Suspended chords:
Chord name
Suspended (4)
Suspended 7
Suspended 2
Tip: If the chord symbol is some kind of complicated chord, like Cmaj13, and you don’t know
how to play all the additional tones, then you can simplify the chord to its basics. In this case,
the basic chord is the major chord, so you can get away by playing only 1 – 3 – 5. It might not
sound entirely as intended, but it will still sound good.
– 12 –
Altered chords
Occasionally, you may come across a weird-looking chord symbol such as G7b9 or C7b9#5.
The b9 and #5 indicate “alterations” to the chord.
Alterations change the “color” of the chord but do not change its character and purpose.
As always, b means to lower a tone by a half-step and # means to raise the tone a half-step.
The chord G7b9 contains the tones of the G7 chord with an added 9th that is lowered a halfstep.
The tones of the G7 chord are: G – B – D – F
The 9th from the major scale of G is A, but we still need to flatten it. (Remember that the 9th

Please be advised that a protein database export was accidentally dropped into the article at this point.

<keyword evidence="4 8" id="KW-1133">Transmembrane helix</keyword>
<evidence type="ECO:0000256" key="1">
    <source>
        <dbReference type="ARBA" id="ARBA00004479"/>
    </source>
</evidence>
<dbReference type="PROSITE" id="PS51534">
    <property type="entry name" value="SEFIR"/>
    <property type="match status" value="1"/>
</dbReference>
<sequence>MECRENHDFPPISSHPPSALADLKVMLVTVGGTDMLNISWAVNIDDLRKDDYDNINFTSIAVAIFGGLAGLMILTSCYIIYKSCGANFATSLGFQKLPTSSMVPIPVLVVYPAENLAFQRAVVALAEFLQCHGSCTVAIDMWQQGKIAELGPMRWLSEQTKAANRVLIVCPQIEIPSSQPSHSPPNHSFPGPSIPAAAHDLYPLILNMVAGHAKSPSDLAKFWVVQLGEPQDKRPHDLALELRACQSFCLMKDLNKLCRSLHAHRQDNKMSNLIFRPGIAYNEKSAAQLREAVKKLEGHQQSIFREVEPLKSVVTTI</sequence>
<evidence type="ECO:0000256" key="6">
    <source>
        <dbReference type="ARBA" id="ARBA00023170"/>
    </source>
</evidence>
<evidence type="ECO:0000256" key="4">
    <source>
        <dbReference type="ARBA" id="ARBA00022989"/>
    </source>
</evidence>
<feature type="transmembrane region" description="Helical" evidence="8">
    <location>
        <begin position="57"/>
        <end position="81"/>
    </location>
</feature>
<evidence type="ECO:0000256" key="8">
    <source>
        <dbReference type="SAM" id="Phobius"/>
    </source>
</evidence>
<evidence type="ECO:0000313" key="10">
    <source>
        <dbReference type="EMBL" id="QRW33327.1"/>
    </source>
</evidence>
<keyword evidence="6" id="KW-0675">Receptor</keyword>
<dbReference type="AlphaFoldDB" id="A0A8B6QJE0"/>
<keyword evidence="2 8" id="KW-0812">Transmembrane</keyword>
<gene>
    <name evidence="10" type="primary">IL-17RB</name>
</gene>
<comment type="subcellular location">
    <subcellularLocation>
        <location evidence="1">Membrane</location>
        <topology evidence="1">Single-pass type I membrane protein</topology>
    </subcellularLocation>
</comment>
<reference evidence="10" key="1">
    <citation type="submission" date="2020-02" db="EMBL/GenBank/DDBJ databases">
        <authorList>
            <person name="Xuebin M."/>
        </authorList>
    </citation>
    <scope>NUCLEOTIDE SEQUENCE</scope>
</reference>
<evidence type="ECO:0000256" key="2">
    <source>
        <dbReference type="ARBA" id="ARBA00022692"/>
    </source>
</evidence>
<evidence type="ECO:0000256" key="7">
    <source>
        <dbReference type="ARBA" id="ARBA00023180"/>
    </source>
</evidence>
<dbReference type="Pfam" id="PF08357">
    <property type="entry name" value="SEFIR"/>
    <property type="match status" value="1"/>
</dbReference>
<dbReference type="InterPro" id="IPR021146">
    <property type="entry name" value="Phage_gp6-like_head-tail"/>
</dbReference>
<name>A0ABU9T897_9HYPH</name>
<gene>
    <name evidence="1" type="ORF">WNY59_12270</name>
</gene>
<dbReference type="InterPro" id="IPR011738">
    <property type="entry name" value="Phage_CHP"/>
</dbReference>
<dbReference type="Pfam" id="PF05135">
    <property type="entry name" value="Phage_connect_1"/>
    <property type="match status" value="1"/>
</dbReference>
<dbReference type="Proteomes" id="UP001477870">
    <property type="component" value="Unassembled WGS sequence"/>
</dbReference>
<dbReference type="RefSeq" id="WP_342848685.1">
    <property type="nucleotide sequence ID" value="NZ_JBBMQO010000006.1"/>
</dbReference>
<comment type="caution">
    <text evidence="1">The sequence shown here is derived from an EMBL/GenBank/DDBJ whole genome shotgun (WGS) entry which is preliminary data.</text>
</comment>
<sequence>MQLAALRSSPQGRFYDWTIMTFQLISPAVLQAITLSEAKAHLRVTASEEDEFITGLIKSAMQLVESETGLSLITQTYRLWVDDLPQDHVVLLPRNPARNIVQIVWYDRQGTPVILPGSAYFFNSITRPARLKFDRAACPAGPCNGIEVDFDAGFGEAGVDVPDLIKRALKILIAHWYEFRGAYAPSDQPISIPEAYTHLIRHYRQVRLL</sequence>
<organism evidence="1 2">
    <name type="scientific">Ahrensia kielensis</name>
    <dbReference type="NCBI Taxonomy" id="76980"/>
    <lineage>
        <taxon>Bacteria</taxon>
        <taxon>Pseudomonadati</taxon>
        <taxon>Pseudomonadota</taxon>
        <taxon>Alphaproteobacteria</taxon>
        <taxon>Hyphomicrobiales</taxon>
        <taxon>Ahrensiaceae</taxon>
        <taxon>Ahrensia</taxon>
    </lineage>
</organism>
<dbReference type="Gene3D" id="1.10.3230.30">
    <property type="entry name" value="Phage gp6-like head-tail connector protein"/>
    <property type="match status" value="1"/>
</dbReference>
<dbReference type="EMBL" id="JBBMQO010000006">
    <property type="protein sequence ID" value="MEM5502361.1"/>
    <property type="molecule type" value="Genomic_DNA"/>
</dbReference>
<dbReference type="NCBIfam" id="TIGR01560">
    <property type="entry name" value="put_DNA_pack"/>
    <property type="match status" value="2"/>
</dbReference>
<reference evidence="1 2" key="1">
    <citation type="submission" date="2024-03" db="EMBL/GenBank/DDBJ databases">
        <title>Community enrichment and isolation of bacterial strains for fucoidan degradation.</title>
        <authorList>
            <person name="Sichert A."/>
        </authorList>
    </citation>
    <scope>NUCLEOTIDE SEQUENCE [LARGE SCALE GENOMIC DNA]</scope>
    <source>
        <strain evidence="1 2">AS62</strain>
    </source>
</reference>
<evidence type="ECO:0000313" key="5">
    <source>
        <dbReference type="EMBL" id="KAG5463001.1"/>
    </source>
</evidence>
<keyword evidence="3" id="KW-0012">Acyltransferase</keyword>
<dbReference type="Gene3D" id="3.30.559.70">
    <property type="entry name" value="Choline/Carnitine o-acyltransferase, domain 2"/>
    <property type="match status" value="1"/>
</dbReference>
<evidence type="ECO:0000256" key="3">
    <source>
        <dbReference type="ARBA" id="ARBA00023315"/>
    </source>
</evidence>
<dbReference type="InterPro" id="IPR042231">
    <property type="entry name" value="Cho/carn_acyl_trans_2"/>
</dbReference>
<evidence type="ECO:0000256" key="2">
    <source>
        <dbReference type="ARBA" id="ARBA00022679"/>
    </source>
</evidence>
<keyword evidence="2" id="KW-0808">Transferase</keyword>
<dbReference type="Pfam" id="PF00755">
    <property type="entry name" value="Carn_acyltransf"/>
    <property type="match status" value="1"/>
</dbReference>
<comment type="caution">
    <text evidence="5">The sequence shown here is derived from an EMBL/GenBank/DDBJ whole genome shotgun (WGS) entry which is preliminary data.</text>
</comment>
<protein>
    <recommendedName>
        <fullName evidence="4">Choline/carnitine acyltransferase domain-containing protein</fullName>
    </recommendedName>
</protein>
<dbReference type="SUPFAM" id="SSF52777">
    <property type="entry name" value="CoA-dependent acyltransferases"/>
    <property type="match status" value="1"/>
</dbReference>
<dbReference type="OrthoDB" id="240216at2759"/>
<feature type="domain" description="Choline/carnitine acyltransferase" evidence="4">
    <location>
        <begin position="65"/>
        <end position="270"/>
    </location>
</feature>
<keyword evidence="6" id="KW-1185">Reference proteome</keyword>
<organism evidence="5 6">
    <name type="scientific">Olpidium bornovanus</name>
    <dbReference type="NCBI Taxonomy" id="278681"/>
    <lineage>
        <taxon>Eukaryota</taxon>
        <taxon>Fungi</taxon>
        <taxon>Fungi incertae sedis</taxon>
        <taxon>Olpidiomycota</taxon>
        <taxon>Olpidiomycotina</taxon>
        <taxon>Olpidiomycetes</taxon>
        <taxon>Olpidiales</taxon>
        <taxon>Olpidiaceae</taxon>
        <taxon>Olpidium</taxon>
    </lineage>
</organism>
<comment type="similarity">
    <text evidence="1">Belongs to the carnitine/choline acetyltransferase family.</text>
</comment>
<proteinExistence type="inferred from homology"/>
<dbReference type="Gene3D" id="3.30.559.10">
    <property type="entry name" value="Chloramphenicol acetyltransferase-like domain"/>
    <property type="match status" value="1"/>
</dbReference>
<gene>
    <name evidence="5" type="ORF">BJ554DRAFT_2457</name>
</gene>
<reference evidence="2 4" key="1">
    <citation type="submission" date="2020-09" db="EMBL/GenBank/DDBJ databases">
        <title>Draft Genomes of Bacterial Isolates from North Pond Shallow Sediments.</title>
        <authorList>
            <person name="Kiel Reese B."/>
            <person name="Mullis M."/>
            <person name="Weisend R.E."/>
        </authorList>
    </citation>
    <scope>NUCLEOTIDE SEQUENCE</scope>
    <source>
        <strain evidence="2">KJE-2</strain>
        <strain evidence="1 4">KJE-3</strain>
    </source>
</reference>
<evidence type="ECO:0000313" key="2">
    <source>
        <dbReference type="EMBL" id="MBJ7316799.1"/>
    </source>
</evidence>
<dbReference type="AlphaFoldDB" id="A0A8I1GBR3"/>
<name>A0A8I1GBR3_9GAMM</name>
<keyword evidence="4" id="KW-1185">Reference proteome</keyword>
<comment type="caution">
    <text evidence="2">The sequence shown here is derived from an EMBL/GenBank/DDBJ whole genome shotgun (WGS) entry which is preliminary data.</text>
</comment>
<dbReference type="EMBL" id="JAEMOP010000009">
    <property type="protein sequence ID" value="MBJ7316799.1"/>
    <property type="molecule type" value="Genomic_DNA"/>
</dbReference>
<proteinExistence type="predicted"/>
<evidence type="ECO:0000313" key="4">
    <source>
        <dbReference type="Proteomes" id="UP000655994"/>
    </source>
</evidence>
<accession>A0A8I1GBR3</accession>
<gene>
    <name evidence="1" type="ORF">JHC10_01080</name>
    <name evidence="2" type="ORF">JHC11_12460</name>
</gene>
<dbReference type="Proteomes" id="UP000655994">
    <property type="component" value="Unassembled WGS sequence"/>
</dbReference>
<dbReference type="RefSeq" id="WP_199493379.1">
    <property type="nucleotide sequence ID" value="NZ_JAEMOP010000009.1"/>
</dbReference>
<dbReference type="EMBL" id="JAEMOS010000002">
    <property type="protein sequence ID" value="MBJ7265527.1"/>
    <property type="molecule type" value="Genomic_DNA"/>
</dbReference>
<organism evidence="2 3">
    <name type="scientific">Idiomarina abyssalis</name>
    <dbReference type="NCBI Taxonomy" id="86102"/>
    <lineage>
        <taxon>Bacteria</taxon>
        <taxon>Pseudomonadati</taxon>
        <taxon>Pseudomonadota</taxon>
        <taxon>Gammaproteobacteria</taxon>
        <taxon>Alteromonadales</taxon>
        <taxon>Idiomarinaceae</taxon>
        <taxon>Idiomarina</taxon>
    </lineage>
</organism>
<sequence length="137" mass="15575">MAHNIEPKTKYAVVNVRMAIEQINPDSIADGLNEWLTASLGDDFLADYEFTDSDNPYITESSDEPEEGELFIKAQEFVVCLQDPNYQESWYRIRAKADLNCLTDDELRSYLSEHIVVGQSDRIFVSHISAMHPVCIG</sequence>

is the same as the 2nd degree from the scale.)
The final chord is: G – B – D – F – Ab
The chord C7b9#5 also contains a lowered 9 (Db in this case) and its 5th has been raised (to a
G#).
That makes the tones for this chord: C – E – G# – Bb – Db
If the chord symbol is 7alt, then you are free to make your own alterations. Usually only the
9th and the 5th are altered, but raising or lowering the 11th and 13th also happens.
Sometimes the alterations are put in parentheses: C7(b9). That is especially helpful on chords
that already have a b or # in their name: C#9 is a C# dominant-9 chord, not a C chord with a
raised 9!
Occasionally, the symbols - and + are used for b and #. For example: C7-5
That’s it! If you’re already comfortable with building chords from scale degrees then altered
chords should not cause you any problems.
– 13 –
Simplifying chords
If you play from leadsheets or you downloaded a chord chart from the internet, you may
occasionally find chord symbols that you don’t know yet how to play.
Here’s the trick: the only thing that really matters about a chord is whether it is major or
minor. You can safely ignore anything else about the chord.
For example, you may encounter the chord symbols Am9 and D13.
The first one is an “A minor” chord with an added 7th and an added 9th.
The second one is a “D dominant-7” chord with an added 13th but it could also have a 9th
and 11th, depending on how you voice it.